Hop into a Spring IntroSem. Sign up for priority enrollment by THIS Sunday, January 26th at 11:59pm.
58 IntroSems. 25 Stanford fountains. 1 Spring 2020. Don’t suffer from FoHo FoMo!
"I have spent the past 47 years teaching Caltech engineers, Harvard “gov-jocks,” and denizens of the Stanford bubble. Along the way I found time to write a number of books and articles that received a respectable amount of professional recognition (for those interested, you can find the gory details in my faculty profile on the political science department website). I study American politics and government in general, but for the past two decades I have concentrated on public opinion and elections.
"We are living in tumultuous times, the most conflictual since my own student years in the 1960s when the country was convulsed by antagonisms arising from the Civil Rights Revolution, the Vietnam War, and the rise of the counter-culture. While this societal disharmony is not a happy condition for our country, it offers an unusual opportunity to study the electorate of the world’s largest and most long-lived democracy at a time of exceptional interest, involvement and disruption.
"Students should be forewarned that in addition to being old, I am gruff and demanding and have no sense of humor whatsoever. Take this seminar at your peril. (smily emoji)"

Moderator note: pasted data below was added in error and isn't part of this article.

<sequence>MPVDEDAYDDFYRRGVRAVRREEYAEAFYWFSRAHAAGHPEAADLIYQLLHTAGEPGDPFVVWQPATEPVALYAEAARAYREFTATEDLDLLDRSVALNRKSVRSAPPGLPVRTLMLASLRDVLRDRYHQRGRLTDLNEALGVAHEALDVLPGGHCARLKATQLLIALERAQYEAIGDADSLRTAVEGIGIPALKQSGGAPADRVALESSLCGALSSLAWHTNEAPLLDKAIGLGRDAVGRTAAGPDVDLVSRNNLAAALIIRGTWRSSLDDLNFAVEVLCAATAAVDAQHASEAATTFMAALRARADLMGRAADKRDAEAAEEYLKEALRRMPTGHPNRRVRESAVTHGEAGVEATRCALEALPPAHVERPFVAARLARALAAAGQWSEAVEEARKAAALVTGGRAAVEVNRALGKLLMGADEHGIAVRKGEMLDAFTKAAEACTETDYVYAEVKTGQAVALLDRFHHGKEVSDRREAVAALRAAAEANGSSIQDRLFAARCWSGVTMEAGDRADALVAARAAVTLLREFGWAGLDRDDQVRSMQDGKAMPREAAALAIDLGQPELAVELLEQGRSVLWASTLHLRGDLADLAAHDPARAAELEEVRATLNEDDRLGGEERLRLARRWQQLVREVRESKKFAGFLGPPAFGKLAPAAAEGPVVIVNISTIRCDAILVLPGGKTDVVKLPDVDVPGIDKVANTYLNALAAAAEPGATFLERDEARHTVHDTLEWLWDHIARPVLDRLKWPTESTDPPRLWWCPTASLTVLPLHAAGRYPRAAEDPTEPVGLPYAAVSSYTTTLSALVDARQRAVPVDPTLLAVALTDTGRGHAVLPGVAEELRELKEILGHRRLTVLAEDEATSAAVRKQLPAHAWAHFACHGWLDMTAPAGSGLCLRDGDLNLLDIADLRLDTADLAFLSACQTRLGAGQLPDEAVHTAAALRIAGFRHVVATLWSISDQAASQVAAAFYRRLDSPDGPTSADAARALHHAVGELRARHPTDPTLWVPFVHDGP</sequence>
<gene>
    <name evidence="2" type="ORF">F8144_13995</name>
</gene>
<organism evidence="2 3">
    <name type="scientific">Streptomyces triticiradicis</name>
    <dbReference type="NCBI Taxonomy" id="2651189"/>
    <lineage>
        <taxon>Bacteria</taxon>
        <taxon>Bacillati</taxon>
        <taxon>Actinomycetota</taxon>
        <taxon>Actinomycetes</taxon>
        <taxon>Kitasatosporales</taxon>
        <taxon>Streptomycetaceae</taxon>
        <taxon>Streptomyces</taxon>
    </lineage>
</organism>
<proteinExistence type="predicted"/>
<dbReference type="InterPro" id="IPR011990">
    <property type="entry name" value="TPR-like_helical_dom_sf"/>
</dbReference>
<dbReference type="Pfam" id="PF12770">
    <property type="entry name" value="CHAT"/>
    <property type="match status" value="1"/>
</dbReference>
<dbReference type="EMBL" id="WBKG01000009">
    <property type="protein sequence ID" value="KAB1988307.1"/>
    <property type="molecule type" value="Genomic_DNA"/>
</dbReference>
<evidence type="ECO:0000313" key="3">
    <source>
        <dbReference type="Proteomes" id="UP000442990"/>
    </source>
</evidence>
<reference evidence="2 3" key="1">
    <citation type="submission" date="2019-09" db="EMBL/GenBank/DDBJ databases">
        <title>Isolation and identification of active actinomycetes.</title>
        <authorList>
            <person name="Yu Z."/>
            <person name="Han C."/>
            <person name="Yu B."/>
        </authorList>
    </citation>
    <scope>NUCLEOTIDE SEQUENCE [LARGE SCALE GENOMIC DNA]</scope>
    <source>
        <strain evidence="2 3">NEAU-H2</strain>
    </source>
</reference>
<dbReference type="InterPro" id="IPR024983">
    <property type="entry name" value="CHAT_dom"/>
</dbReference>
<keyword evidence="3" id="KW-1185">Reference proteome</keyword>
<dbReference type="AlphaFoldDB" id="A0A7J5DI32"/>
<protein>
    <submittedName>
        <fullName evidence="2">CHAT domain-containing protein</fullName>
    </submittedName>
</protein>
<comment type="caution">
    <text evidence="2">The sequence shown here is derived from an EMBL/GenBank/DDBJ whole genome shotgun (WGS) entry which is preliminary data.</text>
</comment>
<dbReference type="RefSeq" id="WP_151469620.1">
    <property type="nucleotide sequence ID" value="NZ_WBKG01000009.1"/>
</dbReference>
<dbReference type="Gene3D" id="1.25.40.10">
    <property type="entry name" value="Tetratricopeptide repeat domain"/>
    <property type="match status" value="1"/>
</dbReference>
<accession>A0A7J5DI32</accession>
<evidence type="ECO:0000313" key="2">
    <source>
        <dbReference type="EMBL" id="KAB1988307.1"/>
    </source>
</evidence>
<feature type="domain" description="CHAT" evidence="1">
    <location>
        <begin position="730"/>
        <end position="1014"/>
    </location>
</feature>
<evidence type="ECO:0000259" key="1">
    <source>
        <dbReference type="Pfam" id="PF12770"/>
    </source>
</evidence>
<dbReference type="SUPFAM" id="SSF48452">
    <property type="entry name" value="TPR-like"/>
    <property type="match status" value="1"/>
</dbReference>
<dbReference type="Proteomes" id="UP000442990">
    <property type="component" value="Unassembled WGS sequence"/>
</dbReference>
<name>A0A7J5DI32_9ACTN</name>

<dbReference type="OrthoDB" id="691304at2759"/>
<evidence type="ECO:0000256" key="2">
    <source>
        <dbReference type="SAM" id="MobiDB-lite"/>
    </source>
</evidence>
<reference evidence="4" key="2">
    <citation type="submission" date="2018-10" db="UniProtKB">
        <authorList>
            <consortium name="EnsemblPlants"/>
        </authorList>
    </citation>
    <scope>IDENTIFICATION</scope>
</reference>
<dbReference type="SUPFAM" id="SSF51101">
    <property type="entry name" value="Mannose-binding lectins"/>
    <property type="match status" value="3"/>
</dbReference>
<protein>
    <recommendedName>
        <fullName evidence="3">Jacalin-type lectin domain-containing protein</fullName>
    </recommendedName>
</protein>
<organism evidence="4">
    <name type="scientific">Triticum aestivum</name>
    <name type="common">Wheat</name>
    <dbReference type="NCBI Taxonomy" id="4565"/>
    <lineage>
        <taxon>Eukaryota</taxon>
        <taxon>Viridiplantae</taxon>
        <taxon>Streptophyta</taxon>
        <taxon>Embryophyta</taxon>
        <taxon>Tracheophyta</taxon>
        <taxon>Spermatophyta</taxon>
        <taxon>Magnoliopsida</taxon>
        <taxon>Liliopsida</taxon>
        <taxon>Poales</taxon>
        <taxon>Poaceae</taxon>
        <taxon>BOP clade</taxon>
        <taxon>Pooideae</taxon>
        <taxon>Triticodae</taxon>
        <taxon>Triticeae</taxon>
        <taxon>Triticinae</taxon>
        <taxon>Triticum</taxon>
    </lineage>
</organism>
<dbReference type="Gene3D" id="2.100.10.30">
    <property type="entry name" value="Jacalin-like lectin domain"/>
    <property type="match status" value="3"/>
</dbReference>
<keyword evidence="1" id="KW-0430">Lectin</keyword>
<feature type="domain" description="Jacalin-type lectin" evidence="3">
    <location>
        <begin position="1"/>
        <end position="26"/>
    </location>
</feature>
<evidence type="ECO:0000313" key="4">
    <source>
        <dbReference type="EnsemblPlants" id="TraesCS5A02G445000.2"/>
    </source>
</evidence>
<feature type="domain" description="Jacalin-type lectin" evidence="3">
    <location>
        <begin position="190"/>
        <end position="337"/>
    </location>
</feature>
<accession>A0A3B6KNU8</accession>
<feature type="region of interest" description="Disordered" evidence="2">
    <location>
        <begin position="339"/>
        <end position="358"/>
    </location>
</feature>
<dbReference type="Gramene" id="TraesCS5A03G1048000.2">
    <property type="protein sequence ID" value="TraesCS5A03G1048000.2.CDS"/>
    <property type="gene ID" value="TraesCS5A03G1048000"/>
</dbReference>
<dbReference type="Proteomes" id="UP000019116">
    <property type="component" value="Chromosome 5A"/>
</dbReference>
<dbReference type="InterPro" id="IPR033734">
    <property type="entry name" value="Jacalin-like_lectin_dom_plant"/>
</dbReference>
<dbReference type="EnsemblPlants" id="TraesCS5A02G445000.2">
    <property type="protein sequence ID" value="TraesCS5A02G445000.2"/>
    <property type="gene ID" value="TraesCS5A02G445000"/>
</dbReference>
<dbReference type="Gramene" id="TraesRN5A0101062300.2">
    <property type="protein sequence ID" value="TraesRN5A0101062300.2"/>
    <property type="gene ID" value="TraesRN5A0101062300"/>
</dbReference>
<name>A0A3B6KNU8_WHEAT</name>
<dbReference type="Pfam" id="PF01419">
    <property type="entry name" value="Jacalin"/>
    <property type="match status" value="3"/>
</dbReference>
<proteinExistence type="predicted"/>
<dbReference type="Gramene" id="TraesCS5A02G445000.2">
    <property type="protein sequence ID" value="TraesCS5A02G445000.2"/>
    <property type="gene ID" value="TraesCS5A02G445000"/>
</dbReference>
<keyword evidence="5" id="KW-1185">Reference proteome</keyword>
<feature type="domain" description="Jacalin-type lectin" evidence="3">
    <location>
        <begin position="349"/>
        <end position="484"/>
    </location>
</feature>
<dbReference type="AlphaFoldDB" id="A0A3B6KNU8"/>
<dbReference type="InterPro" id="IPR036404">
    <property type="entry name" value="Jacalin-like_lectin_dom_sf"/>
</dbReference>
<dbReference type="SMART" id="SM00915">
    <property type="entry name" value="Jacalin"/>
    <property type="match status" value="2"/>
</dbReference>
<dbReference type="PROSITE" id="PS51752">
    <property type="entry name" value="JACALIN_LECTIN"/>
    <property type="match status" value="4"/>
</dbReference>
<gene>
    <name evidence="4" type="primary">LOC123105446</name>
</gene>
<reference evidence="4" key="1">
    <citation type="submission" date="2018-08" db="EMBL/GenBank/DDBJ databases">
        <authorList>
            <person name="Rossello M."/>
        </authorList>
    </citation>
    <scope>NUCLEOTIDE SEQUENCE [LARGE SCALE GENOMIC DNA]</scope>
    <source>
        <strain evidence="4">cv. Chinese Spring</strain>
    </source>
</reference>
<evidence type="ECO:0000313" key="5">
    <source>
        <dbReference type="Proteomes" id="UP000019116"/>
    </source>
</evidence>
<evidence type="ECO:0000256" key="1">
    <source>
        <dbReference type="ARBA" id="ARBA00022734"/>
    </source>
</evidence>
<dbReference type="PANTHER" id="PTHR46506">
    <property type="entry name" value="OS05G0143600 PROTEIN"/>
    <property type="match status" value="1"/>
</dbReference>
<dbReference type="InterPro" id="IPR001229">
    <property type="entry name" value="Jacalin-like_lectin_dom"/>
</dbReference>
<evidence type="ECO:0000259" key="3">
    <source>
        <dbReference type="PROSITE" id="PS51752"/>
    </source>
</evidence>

Morris P. Fiorina is the Wendt Family Professor of Political Science at Stanford University and a Senior Fellow of the Hoover Institution. He received an undergraduate degree from Allegheny College (1968) and a Ph.D. from the University of Rochester (1972), and taught at the California Institute of Technology and Harvard University before coming to Stanford in 1998. Fiorina has written widely on American government and politics, with special emphasis on topics in the study of representation and elections. He has published numerous articles and written or edited ten books: Representatives, Roll Calls, and Constituencies; Congress--Keystone of the Washington Establishment (two editions); Retrospective Voting in American National Elections; The Personal Vote: Constituency Service and Electoral Independence (coauthored with Bruce Cain and John Ferejohn); Home Style and Washington Work (co-edited with David Rohde); Divided Government (two editions); Cvic Engagement in American Democracy (co-edited with Theda Skocpol), Change and Continuity in House Elections (co-edited with David Brady and John Cogan), Culture War? The Myth of a Polarized America (three editions, with Samuel Abrams and Jeremy Pope), and most recently, Disconnect: The Breakdown of Representation in American Politics (with Samuel Abrams). Fiorina has served on the editorial boards of a dozen journals in the fields of Political Science, Political Economy, Law, and Public Policy, and from 1986-1990 served as chairman of the Board of Overseers of the American National Election Studies. He is a member of the American Academy of Arts and Sciences and the National Academy of Sciences. In 2006 the Elections, Public Opinion, and Voting Behavior Section of the American Political Science Association awarded him the Warren E. Miller Prize for career contributions to the field. Most recently he was named the 2009 Harold Lasswell Fellow of the American Academy of Political and Social Sciences. At Stanford Fiorina teaches the introductory course in American Politics.